While many viewed the 2008 CAFO rule – which required National Pollutant Discharge Elimination System (NPDES) permits for those who discharged or proposed to discharge – as tough but fair, it was immediately criticized by some environmental groups. Jon Devine, senior attorney for the water program at the Natural Resources Defense Council (NRDC) said of the 2008 CAFO rule: “Literally and figuratively, this rule puts the Bush administration’s stamp of approval on a load of manure.”

With this background, it came as no surprise that environmental groups challenged the 2008 CAFO rule via a lawsuit. Specifically, the challenge came from NRDC, Sierra Club, and the Waterkeeper Alliance (NRDC vs. EPA, 5th Cir., No. 08-61093, May 25, 2010 ). And for these environmental groups, the challenge was a success. The settlement was filed May 25, 2010, and won immediate praise from the environmental groups.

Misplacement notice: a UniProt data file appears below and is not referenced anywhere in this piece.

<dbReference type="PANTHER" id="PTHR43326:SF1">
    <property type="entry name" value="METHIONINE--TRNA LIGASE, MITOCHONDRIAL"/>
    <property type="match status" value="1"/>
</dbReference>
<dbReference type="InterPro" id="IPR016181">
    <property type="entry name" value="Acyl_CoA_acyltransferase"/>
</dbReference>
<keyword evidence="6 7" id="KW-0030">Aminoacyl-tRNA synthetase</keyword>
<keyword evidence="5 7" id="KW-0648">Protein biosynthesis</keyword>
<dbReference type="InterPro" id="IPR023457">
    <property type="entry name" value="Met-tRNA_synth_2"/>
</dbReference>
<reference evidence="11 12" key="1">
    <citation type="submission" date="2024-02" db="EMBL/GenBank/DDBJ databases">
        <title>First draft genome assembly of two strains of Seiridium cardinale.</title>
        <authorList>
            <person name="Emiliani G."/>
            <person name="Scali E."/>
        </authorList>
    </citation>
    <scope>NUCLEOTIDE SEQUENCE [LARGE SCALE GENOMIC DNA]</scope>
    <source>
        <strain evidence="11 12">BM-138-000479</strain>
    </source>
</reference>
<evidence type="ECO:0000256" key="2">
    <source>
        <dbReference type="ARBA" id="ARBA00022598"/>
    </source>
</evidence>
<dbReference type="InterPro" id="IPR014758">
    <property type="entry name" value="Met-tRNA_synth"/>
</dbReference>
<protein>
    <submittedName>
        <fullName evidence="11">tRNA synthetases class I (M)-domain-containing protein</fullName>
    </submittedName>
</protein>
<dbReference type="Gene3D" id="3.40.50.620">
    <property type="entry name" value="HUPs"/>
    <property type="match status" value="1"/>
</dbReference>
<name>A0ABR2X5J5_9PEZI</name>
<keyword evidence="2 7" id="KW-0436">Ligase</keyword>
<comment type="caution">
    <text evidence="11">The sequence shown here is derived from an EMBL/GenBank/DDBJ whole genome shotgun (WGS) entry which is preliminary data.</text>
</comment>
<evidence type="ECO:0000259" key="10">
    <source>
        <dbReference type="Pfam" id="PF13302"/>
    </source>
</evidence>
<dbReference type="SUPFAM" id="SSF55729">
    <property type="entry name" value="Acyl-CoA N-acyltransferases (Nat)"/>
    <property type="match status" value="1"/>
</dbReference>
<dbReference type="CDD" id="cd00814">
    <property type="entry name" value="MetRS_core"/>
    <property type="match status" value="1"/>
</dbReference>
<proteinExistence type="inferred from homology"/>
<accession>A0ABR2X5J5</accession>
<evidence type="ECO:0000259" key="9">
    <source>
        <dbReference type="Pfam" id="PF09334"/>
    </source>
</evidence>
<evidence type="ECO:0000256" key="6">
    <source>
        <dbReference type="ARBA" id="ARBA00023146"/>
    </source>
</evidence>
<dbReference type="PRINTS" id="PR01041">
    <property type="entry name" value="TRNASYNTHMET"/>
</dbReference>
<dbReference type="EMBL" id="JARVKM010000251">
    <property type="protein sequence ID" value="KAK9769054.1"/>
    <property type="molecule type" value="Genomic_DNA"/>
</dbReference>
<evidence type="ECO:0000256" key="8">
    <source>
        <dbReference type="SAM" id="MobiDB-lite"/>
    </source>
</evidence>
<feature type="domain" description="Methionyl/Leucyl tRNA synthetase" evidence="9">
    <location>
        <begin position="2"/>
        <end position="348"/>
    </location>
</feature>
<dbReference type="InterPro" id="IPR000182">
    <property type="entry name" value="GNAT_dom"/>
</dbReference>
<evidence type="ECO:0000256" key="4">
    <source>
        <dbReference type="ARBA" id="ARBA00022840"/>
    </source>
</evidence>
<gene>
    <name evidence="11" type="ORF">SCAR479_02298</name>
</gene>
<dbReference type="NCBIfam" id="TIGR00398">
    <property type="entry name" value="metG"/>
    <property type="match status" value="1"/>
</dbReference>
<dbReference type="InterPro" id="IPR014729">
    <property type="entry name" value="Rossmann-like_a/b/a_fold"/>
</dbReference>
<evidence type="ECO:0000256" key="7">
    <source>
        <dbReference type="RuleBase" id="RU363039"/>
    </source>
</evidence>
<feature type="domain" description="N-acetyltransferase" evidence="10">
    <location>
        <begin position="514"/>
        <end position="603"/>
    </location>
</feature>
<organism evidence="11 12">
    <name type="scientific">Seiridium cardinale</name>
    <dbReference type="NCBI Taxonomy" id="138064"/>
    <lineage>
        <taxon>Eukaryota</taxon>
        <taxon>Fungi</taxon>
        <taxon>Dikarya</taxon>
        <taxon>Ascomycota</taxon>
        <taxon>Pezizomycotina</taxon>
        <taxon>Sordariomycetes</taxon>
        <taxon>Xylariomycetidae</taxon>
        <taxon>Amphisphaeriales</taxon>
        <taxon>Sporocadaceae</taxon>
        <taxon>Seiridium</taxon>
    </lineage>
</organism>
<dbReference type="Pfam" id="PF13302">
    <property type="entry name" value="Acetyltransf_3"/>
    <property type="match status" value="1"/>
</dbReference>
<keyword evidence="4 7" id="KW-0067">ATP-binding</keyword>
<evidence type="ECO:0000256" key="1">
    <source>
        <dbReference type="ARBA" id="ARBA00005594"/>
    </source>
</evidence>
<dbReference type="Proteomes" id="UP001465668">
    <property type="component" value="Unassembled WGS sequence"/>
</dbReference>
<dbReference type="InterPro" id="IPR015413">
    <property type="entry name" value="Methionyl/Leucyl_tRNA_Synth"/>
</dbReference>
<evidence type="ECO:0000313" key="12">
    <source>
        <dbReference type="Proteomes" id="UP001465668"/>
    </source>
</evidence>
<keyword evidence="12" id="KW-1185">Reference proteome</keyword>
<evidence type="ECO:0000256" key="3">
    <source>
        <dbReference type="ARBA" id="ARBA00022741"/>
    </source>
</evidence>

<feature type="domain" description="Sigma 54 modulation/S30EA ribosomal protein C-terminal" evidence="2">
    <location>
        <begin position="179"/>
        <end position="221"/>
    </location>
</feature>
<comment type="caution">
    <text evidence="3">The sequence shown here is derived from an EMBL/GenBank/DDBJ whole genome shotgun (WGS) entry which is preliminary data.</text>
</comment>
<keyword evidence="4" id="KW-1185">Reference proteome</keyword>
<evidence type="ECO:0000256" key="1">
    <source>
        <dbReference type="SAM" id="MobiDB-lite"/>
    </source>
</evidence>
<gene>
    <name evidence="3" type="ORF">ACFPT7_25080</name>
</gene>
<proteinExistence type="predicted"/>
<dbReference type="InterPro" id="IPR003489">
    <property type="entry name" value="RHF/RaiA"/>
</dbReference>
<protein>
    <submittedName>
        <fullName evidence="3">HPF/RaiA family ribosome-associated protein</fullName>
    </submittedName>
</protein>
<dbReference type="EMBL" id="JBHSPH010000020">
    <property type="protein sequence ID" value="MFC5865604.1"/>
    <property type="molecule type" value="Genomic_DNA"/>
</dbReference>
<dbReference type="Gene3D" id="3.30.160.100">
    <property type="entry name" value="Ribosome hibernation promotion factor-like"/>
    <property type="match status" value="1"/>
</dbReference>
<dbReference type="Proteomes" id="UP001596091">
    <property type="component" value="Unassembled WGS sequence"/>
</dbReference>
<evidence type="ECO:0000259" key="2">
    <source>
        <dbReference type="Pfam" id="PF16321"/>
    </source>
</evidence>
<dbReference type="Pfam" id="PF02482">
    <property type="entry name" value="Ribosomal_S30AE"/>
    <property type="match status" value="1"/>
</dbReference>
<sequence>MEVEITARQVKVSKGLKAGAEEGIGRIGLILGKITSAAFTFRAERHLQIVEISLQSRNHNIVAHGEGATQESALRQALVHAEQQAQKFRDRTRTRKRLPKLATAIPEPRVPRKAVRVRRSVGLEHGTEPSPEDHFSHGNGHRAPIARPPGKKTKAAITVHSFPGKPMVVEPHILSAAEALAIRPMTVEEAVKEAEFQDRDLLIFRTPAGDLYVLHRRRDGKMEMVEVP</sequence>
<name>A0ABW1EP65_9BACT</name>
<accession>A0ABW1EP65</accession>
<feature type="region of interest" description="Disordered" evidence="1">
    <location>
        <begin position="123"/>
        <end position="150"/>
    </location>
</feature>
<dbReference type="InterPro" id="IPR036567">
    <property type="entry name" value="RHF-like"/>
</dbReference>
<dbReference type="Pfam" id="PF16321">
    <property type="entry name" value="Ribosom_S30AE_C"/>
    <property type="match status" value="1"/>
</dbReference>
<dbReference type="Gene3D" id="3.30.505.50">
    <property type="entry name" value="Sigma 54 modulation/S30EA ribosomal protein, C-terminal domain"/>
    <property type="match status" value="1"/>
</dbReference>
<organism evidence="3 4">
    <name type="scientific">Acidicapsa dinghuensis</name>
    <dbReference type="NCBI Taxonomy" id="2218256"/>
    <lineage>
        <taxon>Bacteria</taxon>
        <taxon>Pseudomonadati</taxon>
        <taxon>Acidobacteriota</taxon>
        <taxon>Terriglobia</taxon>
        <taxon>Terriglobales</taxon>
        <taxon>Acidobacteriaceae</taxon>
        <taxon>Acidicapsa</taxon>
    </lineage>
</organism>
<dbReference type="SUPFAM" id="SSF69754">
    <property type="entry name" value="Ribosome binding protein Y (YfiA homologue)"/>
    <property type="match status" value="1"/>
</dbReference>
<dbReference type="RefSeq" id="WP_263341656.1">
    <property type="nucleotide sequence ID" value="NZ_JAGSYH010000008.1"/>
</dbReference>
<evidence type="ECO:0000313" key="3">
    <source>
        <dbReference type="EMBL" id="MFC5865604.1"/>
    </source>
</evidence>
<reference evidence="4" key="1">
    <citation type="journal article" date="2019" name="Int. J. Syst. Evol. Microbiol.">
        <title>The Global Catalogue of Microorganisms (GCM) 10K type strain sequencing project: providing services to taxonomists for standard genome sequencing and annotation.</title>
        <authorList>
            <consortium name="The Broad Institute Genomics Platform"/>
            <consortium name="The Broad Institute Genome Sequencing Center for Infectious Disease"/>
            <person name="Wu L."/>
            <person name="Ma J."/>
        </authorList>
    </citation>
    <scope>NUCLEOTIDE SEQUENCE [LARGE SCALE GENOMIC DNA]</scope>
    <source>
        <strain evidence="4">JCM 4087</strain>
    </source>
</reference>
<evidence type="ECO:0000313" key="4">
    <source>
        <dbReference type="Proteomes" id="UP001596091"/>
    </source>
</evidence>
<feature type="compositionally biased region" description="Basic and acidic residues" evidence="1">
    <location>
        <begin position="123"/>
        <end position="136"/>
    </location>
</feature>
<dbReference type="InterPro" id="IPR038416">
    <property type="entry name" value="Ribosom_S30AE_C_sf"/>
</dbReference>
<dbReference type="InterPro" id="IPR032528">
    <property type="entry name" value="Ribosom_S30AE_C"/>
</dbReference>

“Thousands of factory farm polluters threaten America’s water with animal waste,” said Devine , speaking about the recent settlement. “Many of these massive facilities are flying completely under the radar; EPA doesn’t even know where they are. Our lawsuit and (the) settlement rejects industry’s self-policing practices, and requires EPA to start gathering the missing information it needs to clean up our waterways and protect public health.”

As it relates to CAFO owner and operators, there are several noteworthy issues in the May 25, 2010 settlement.